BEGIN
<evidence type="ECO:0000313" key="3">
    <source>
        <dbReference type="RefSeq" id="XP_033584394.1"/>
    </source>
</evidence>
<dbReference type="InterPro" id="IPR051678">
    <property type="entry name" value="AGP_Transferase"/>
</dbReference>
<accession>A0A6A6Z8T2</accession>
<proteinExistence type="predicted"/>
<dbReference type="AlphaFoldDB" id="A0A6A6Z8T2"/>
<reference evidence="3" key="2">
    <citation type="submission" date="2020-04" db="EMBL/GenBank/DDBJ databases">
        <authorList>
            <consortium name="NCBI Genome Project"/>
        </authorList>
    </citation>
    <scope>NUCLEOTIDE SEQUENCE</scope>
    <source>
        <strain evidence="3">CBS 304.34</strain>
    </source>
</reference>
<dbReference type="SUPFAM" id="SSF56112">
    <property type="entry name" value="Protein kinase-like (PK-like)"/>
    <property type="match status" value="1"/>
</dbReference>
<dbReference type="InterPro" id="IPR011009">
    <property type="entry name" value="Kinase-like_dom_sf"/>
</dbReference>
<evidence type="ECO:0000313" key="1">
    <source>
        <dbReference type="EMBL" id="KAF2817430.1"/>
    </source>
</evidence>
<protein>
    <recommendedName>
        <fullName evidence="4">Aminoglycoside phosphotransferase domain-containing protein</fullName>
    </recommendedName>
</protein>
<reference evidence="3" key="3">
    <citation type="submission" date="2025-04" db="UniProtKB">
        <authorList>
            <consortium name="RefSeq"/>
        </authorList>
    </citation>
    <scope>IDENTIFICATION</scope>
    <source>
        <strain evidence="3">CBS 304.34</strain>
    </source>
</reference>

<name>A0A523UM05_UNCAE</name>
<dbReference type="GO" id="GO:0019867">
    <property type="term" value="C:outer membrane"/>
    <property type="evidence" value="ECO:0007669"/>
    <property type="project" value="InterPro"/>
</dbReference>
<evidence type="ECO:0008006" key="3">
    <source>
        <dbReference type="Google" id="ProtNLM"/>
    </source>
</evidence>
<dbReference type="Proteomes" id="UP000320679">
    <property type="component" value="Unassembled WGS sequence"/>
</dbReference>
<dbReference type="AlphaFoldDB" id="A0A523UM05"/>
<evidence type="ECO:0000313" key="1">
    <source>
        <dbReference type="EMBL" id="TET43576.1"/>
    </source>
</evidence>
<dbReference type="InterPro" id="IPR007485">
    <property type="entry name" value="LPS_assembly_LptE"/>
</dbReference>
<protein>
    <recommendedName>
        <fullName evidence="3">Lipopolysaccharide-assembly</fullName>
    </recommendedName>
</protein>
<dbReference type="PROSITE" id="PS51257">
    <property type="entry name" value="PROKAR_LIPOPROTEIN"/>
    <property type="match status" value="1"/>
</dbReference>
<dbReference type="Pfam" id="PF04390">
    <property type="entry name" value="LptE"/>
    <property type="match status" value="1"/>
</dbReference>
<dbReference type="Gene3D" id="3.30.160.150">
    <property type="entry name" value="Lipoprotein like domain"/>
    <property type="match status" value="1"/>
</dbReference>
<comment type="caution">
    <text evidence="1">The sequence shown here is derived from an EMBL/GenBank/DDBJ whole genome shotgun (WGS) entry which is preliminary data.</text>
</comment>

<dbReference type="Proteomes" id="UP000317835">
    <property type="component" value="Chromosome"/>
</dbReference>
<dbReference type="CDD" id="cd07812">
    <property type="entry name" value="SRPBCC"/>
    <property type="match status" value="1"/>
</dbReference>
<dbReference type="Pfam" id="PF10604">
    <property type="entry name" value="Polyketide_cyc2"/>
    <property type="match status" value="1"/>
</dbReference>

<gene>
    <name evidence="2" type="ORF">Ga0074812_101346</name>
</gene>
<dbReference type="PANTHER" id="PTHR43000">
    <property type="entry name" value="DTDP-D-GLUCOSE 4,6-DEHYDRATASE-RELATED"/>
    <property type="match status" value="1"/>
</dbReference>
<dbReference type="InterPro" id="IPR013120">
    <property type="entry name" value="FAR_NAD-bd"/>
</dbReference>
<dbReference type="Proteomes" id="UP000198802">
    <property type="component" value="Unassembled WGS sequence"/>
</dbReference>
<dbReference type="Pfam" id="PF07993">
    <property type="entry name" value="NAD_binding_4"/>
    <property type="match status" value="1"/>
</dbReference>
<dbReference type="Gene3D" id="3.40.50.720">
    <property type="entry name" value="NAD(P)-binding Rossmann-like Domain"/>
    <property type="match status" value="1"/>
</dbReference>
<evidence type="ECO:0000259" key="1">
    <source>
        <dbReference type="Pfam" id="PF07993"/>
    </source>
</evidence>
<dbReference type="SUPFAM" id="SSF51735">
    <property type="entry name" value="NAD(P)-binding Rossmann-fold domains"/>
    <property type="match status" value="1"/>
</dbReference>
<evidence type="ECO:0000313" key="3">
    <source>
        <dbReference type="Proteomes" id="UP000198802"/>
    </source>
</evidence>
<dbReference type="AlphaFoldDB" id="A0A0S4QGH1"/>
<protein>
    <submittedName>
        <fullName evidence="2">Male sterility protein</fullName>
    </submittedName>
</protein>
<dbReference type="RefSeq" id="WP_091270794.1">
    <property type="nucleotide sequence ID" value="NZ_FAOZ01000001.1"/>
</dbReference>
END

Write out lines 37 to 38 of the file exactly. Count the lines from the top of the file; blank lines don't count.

        <fullName evidence="4">Aminoglycoside phosphotransferase domain-containing protein</fullName>
    </recommendedName>